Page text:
• erikbentzel

Reflecting back on my first week as a new administrator

My first day as an administrator was both exciting and humbling. I had spent 5 successful years teaching mathematics at William Penn Senior High School (School District of the City of York). While every day was an adventure, I felt pretty much in control of my day and what to expect when my students entered our classroom. However, entering my office for the first time as a new administrator (in a new district) I had a revelation that gave me pause. I went from knowing everything as a teacher, to now knowing nothing as an administrator. As I sat in my new chair and looked across my new desk, I realized I had no idea what was going to come through my door. It was an uneasy feeling. One that took me a while to overcome.

As an administrator, you are expected to have a broad knowledge base and be able to make correct timely decisions. However, as a new administrator, your knowledge base is limited, to say the least. Looking back as a teacher, I often quietly criticized my administrators for their lack of action. Now being an administrator, I had a completely different view and was embarrassed of myself for being so critical of my past administrators. As a teacher, your responsibilities are typically focused on at least class safety and learning. However, as an administrator, your responsibilities seem endless.

During my first week, the office gets a call that a student had a knife in their backpack. Of course, the principal and the other assistant principal were not in the building. The office secretary looks to me for action. This school was not equipped with a police officer. While 911 was an option, the local police force was limited and we tried not to contact them before we had evidence. So, this meant I was to deal with this possible knife situation. I thought to myself, I had never had a class on how to disarm a student. I laughingly looked down and my tie and thought “I hope this is knife-proof if things go sideways”. So, I called into the room and asked the teacher to quietly contact the student to have them come to the office. I was waiting outside the classroom when the student left. When I met the student, I asked for their backpack which was thankfully given without incident. I then calmly walked the student up to my office and then asked them if there was anything in their backpack that shouldn’t be there. They slunk their head down and told me there was a knife in it. After some dialogue, it was found that they brought it to school to show someone, not to hurt anyone. After verifying that account with the other students, an appropriate consequence was given along with parental contact. When this situation was over, I closed my office door and was relieved that no one was injured but was anxious about having handled the situation correctly. It was a feeling I had often when I encountered novel situations.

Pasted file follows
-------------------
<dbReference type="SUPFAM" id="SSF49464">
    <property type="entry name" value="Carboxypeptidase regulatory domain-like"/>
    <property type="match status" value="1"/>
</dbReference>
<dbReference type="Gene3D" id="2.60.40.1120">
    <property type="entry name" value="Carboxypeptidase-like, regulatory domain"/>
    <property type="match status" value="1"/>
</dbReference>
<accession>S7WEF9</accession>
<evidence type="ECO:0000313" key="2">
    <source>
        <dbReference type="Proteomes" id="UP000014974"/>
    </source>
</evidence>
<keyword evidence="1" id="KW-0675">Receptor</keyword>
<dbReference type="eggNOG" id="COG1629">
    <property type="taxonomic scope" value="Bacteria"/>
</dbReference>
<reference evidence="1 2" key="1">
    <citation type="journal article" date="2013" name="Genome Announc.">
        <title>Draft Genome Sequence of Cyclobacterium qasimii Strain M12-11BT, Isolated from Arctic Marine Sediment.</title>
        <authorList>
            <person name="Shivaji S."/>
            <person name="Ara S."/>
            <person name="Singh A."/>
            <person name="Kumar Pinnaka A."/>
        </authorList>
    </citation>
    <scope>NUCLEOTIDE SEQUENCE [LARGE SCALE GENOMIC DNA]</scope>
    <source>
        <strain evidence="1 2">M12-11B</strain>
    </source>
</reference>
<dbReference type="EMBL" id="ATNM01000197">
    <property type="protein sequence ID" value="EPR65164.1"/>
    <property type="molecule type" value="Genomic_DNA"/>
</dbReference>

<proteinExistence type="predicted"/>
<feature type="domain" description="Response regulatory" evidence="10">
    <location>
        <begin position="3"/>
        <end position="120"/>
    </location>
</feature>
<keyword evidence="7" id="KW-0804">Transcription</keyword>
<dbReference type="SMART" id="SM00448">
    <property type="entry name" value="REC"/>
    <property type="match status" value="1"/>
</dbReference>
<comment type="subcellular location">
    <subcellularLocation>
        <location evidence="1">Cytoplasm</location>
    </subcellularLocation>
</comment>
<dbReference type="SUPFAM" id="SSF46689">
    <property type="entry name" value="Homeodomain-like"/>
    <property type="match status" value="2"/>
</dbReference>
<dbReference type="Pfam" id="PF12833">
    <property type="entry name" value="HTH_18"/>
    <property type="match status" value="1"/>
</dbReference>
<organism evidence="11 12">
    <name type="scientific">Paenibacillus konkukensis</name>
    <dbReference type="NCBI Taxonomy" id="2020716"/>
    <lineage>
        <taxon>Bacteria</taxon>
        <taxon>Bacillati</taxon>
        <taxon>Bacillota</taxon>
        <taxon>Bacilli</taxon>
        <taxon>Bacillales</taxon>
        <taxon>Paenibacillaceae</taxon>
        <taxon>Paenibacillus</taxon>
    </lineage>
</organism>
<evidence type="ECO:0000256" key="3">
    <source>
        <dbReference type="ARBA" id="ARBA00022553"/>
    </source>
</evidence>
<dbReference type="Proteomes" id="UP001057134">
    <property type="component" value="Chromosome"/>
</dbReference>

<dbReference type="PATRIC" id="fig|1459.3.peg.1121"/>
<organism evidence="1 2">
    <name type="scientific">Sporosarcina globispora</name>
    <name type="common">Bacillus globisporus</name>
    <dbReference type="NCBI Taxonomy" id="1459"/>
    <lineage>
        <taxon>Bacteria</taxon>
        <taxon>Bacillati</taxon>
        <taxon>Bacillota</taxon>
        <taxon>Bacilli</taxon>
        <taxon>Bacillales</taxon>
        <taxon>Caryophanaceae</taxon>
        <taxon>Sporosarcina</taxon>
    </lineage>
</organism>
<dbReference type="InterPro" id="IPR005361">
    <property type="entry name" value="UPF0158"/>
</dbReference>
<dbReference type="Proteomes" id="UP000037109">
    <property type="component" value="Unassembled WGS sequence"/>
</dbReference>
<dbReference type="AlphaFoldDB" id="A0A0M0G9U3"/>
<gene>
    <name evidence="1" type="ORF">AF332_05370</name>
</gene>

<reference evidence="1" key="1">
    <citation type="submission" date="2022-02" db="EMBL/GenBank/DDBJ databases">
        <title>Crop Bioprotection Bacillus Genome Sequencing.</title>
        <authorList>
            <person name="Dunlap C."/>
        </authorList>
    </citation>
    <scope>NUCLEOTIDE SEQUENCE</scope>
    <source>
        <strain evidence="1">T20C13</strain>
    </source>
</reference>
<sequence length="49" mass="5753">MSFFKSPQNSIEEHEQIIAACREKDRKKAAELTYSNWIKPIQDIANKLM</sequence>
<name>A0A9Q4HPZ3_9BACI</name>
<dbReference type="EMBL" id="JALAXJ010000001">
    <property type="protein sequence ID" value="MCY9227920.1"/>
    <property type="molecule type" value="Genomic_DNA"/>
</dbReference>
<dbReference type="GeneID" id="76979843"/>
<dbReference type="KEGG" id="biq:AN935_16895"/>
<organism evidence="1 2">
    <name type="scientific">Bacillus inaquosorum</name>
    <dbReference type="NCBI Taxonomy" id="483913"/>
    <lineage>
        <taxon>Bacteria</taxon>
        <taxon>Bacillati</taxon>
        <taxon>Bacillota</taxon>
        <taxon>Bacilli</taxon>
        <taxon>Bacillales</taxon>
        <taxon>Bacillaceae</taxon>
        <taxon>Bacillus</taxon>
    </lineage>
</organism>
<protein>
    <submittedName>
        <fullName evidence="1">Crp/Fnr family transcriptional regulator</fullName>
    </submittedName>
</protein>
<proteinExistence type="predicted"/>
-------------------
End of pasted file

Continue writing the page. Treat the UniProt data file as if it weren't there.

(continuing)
I had at least five other unique situations that I was responsible for dealing with during my first week which included a weather situation and canceling after school activities, a disgruntled teacher who interviewed for my job and did not get it and was now bad mouthing me, and more than one parent who objected to their child's consequences. All of which I never had a college class that properly prepared me. What I did learn after my first week was that is was ok to say I didn’t have the answer and ask for help. And, that if a decision needed to be made, slow down and think it through (this one was a hard lesson learned and a story for another blog), and lastly that it was alright to not be in control of what coming but to be in control of how I reacted.

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